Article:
Dorchester might delay property tax reassessment
BY BO PETERSEN and DAVID SLADE
SUMMERVILLE — Property tax reassessment might well be delayed a year until 2015 in Dorchester County. Whether that’s good news is in the eye of the property holder.
The last reassessment was completed in 2009, as property values crashed in the recession.
Values now are recovering, but that doesn’t mean property owners will see their taxes go up.
Reassessments are meant to redistribute the property tax burden by updating real estate values. Properties that gained the most value since the last reassessment, relative to others in the county, should end up with higher tax bills, while those that lagged behind get lower bills.
Counties are required to lower their tax rates when reassessments increase the tax base, so if every property increased in value by the same amount, no one’s tax bill should rise.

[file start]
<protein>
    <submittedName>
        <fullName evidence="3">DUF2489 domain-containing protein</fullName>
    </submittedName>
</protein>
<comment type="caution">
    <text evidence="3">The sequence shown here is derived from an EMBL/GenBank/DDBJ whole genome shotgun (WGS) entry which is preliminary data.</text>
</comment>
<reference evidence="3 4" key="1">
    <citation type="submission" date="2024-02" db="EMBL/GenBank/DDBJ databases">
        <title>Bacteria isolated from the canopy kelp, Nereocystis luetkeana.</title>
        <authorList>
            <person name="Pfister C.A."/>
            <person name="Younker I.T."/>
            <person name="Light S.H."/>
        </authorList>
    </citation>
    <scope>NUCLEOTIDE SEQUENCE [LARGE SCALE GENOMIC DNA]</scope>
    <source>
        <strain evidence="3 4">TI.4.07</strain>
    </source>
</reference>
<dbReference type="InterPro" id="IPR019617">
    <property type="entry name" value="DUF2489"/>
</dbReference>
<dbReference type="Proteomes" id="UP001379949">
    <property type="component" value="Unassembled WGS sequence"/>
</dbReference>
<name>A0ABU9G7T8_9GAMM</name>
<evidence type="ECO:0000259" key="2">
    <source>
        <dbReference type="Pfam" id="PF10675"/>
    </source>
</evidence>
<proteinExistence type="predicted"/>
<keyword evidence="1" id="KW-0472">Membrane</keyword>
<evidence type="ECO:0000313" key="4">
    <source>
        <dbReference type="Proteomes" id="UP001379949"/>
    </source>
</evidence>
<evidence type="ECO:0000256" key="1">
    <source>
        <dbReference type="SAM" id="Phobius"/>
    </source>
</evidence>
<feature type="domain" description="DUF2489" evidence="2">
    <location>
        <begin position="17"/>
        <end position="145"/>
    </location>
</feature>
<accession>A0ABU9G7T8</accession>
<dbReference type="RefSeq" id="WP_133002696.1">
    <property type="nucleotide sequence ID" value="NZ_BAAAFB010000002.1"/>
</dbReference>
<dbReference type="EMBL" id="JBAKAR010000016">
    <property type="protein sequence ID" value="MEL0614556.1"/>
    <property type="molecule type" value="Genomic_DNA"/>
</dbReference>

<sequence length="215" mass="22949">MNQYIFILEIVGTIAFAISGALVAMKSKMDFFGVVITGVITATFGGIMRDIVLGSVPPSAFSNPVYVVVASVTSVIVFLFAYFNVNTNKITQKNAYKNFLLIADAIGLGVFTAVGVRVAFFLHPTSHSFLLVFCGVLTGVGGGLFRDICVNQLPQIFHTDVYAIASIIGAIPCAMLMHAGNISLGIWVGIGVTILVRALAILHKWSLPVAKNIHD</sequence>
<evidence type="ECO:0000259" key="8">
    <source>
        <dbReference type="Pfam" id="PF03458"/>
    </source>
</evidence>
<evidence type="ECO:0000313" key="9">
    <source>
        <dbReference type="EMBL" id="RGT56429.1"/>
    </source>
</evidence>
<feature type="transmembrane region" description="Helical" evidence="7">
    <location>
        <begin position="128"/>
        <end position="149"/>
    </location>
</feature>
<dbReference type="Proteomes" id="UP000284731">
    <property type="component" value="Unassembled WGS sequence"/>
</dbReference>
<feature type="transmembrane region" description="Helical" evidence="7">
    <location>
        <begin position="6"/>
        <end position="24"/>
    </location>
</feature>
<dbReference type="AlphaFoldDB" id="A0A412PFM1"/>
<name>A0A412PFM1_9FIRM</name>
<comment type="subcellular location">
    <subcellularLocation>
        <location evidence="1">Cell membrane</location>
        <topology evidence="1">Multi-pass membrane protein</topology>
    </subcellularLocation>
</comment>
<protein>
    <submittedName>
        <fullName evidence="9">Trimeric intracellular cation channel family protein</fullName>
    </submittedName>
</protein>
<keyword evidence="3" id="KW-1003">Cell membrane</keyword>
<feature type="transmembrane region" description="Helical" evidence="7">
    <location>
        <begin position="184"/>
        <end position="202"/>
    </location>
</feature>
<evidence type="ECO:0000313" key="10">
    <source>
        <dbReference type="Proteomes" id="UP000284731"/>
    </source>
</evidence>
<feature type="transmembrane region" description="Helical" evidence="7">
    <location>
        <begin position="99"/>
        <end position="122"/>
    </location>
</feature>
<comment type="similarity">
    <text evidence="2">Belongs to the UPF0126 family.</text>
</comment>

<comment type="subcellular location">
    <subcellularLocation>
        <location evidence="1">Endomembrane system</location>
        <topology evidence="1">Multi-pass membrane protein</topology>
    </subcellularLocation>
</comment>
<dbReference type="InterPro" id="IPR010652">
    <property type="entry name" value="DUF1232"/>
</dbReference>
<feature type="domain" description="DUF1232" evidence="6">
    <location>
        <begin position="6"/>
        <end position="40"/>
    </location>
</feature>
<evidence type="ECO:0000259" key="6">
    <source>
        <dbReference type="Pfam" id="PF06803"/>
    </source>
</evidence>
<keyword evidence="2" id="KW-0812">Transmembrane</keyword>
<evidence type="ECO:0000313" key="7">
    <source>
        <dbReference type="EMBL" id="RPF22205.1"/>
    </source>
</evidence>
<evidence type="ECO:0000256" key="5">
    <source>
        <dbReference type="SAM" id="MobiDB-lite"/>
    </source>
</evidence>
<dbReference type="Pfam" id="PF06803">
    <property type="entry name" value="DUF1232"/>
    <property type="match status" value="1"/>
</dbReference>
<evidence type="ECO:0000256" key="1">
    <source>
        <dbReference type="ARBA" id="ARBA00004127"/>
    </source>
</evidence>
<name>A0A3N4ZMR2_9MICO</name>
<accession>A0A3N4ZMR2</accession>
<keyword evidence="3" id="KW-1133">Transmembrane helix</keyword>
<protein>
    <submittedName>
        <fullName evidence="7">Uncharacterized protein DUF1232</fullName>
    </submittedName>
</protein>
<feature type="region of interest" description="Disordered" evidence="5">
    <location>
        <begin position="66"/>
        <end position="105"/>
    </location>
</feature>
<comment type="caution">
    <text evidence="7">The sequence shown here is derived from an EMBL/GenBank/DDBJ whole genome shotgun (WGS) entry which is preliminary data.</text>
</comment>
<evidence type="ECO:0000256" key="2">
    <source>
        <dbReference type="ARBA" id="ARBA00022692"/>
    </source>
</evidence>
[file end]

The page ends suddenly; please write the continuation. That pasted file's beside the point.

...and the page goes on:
Also, under changes to state law approved in 2006, the assessed value of a property can’t increase by more than 15 percent from one reassessment to another, unless the ownership has changed. That limit eliminates some of the large changes in tax bills that reassessments used to bring.
County staff requested earlier this week to delay the 2014 reassessment, saying they wanted more time to implement a new computer-assisted “mass appraisal” system. Council approved the delay in a preliminary vote.
Staff didn’t have time to perform data collection and test the system, said County Administrator Jason Ward.
“If we were going to start (2014) reassessment, we’d have to start now,” said Wayne Welch, county tax assessor.
He doesn’t have enough staff to do that while installing the new system, he said.
“We don’t want million-dollar mobile home (assessments) going out,” he said, a reference to recent problems with the Charleston County tax bills.
The vote was 6-1. Council Chairman Larry Hargett opposed the delay, saying that he has a career’s experience with data collection and didn’t understand why it should take the tax office two years to do the job.
Reach Bo Petersen at 937-5744, @bopete on Twitter or Bo Petersen Reporting on Facebook.